AdExchanger’s Programmatic I/O is the world’s largest gathering of the data-driven marketing ecosystem. It is a semi-annual event, and this time around, was held in San Francisco on April 10th and 11th, as nearly 3000 professionals and experts shared stories and insights about their experiences with programmatic media and advertising, from both the buyer and seller-side of the equation.
Conversations spanned many topics related to programmatic, taking in-depth looks at data management platforms (DMP), transparency, third-party data, programmatic in-housing, as well as other trending topics like Facebook and artificial intelligence.
Among the speakers, were members of Meredith, The New York Post, REI, Pandora, Spotify, Essence, Oath, 360i, Live Nation, IPG Mediabrands, Condé Nast, GroupM, Vox, The New York Times, Facebook, Uber, Google, and much, much more. Members of MediaRadar were also in attendance to discuss the current and future state of programmatic media and advertising.
Let’s take a look at MediaRadar’s three takeaways from April’s Programmatic I/O:
1. The quality of third-party data needs to improve.
The spotlight has been shone on the state of third-party data in recent weeks, mostly due to Facebook’s move to disallow third-party data providers from offering targeting directly on their platform – a direct reaction to the troubles they encountered with political data firm, Cambridge Analytica.
Many speakers at the event iterated the idea that third-party data is not dead, however, it simply needs to improve. “Third-party data is here to stay – if it’s high-quality,” said Alice Lincoln, VP of Data Policy and Governance at MediaMath.
The problem with third-party targeting has typically been its lack of cleanliness. Alice Lincoln and Patrick Sayler, CEO of Gigya, discussed examples of how they’ve been misrepresented in the third-party data ecosystem by very inaccurate data, to which Sayler added, “The brands we’re working with are realizing that a direct digital connection with consumers is extremely important. In fact, it’s a differentiator.”
It’s also important to mention that the General Data Protection Regulation (GDPR) becomes enforceable in May of 2018. And while that does mean that brands will be looking to bolster their first-party data, the fact of that matter is, most brands cannot live entriely on first-party data. They’ll still need to harness third-party data to supplement their ad strategies.
The GDPR will help move third-party partnership in the right direction, not eradicate it. Third-party data is most likely here to stay, but certainly needs to improve.
2. In-housing programmatic is hard work.
Uber, Ubisoft, and Bayer served as the three most prevalent examples of programmatic in-housing. They all shared stories of how their recent in-housing efforts have evolved.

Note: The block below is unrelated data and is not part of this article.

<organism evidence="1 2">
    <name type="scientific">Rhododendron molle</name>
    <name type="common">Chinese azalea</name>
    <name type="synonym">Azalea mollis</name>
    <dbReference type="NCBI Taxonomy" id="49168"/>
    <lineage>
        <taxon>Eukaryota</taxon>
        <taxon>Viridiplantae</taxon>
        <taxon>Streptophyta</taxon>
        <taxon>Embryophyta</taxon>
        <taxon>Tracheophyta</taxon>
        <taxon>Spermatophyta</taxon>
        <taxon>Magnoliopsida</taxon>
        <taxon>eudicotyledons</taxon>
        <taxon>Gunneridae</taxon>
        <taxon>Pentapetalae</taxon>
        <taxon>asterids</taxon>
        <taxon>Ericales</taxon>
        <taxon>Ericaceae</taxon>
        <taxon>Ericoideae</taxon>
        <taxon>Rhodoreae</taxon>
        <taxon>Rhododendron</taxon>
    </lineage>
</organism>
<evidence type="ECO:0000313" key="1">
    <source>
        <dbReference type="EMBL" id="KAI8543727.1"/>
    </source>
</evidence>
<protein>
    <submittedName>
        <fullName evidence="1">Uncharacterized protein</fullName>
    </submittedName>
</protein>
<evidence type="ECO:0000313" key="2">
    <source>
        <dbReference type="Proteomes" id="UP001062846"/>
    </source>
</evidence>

Bennett Rosenblatt, Head of Programmatic Display for Uber, discussed some of Uber’s realizations since taking things in-house.
Rosenblatt first talked about Uber’s “two-way street” agency relationship. While they use an agency for brand awareness campaigns, they execute their mobile strategy themselves. In the process of doing so, they teach their agency a bit about how their mobile strategy works, while the agency teaches them how to run efficient brand awareness campaigns.
It took some time for Uber to build this type of agency partnership, however. Rosenblatt stated that Uber’s biggest regret in their in-housing efforts was, “being too skeptical of agency partnerships and waiting too long to bring them in.” He went on to say that the negativity that some feel towards agencies is generally not true, and that Uber should have been more open towards agency partnerships.
The main realization Uber has had since bringing their efforts in-house, is that it’s really hard work.
Agencies are becoming more transparent with their pricing models, and Uber now realizes how much work it is just to do that – from paperwork, to harnessing buying power and maintaining ad-server relationships.
“The 5-10% agency fees really aren’t that bad,” in Uber’s eyes, after seeing how much work it takes to build an in-house team. Ultimately, Uber has learned that there is a lot more to bringing media buying in-house then simply buying media.
3. China’s mobile shopping boom could be a sign of things to come for the US.
“Singles Day” is China’s equivalent to what Black Friday and Cyber Monday are in the US – a day for immense retail sales in a typically slow part of the year.
Singles Day takes place on November 11th (11/11), and was originally meant to be a day where people celebrate being single. Over time, however, it has become a major retail event run by Alibaba, the e-commerce and internet retail mogul.
In 2017, Singles Day saw an incredible $25.3 billion in sales – a 40% increase from the year prior. Amazingly, Alibaba’s one-day sales doubled that of Cyber Monday and Black Friday combined in 2017.
The discussion at Programmatic I/O was not merely about Singles Day sales, however, but more so about mobile sales. Perhaps the most notable part of the $25 billion in sales was that 90% of those sales took place on mobile – about $22.5 billion. In the month of November, the average individual in China spent 3 hours shopping on mobile, where as the average American spent only 56 total minutes shopping on mobile.
While Singles Day 2017 was an incredible feat on its own, it is also a potential sign of things to come for US mobile shopping.
On Cyber Monday in 2017, the US saw $6.59 billion in sales, $2 billion of which took place on mobile, putting mobile sales at about 33%. This is a minuscule number compared to China, but shows substantial room for growth.
If the gap between mobile and total sales shrinks substantially in the US , then mobile opportunities will sky rocket for advertisers, meaning the US mobile ad market could become an enormous source of opportunity come November of 2018 and beyond.